Microsoft patents next-gen cooling tech for foldables and HoloLens

Several new designs outline systems in which heat feeds through vapour chambers embedded into displays

Microsoft has patented a set of cool systems that work to conduct heat through a flexible vapour chamber across the hinge used in 'foldable' devices like dual-screen smartphones and notebooks.

The company entered the foldables market last month when it unveiled the dual-screen Surface Neo and Surface Duo devices, but is already seeking to improve the performance and build of future iterations through a next-gen cooling technology.

Microsoft is planning to transfer the heat between regions of dual-screened devices through a vapour chamber which runs across the full span, feeding into a flexible hinge that can withstand repeated bending cycles, according to the filing.

"Examples are disclosed that relate to transferring heat between regions of a device connected by a hinge," the patent said. 

The patent design for a cooling system in future Surface devices
The patent design for a cooling system in future Surface devices

"One disclosed example provides an electronic device comprising a first portion and a second portion connected by a hinge region, and a vapor chamber extending from the first portion to the second portion across the hinge region."

In this example, the vapour chamber is coated with two layers of titanium, with these joined with each other to form the space through which heat can transfer. There will also be a working fluid within this space, as well as a third layer comprising features that are designed to conduct the working fluid through capillary action.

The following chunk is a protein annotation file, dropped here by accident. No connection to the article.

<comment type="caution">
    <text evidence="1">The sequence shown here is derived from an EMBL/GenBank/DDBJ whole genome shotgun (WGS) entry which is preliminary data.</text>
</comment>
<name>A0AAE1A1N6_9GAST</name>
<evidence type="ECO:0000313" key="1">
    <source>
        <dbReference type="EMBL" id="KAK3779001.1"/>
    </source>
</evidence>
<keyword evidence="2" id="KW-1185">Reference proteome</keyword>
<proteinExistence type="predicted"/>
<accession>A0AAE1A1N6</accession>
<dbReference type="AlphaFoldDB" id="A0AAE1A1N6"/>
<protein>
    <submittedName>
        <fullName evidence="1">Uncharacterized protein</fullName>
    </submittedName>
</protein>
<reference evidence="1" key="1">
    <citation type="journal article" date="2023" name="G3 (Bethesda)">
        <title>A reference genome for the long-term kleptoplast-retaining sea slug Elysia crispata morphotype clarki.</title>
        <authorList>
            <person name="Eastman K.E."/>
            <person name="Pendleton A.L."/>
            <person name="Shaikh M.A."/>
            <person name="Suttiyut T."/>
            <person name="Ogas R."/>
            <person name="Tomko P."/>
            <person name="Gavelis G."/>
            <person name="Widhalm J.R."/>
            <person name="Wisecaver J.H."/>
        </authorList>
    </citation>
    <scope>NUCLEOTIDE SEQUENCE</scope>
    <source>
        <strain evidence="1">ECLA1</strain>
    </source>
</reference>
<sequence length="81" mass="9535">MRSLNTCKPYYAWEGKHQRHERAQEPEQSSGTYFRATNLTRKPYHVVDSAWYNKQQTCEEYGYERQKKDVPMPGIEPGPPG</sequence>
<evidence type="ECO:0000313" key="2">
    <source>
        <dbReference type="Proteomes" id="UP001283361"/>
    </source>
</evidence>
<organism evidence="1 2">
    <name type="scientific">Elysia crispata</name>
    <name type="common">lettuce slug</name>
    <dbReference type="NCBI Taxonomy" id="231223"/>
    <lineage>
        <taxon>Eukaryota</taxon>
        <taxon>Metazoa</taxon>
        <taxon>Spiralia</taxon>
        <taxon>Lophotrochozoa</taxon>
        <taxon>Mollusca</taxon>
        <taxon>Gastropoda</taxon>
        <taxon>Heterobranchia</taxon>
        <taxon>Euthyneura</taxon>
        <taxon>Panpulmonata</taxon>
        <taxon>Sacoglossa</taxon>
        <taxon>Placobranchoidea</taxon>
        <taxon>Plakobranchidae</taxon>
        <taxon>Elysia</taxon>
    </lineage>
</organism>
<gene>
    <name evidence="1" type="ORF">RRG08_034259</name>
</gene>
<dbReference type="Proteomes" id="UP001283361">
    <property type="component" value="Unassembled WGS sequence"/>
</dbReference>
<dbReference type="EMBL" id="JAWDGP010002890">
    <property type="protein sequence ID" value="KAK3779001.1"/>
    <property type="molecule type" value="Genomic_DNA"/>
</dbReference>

There are several other slight modifications of this technology that can be worked into devices of the future, with Microsoft now keen to enhance its portfolio with the recent additions of the Neo and Duo devices.

The patent design for a cooling system in future HoloLens devices
The patent design for a cooling system in future HoloLens devices

There are also patented variations that can be used in devices like the HoloLens, with the firm's quirky augmented reality (AR) headset almost certain to get a future revamp given the embryonic nature of the technology. 

The HoloLens 2, for example, saw a number of improvements in the arrangement of internal components against its first iteration, given the hardware was largely frontloaded.

Given the scope for hardware improvements, and a boost in the time people can use these devices comfortably, next-gen cooling systems are highly desirable so as not to impair performance.

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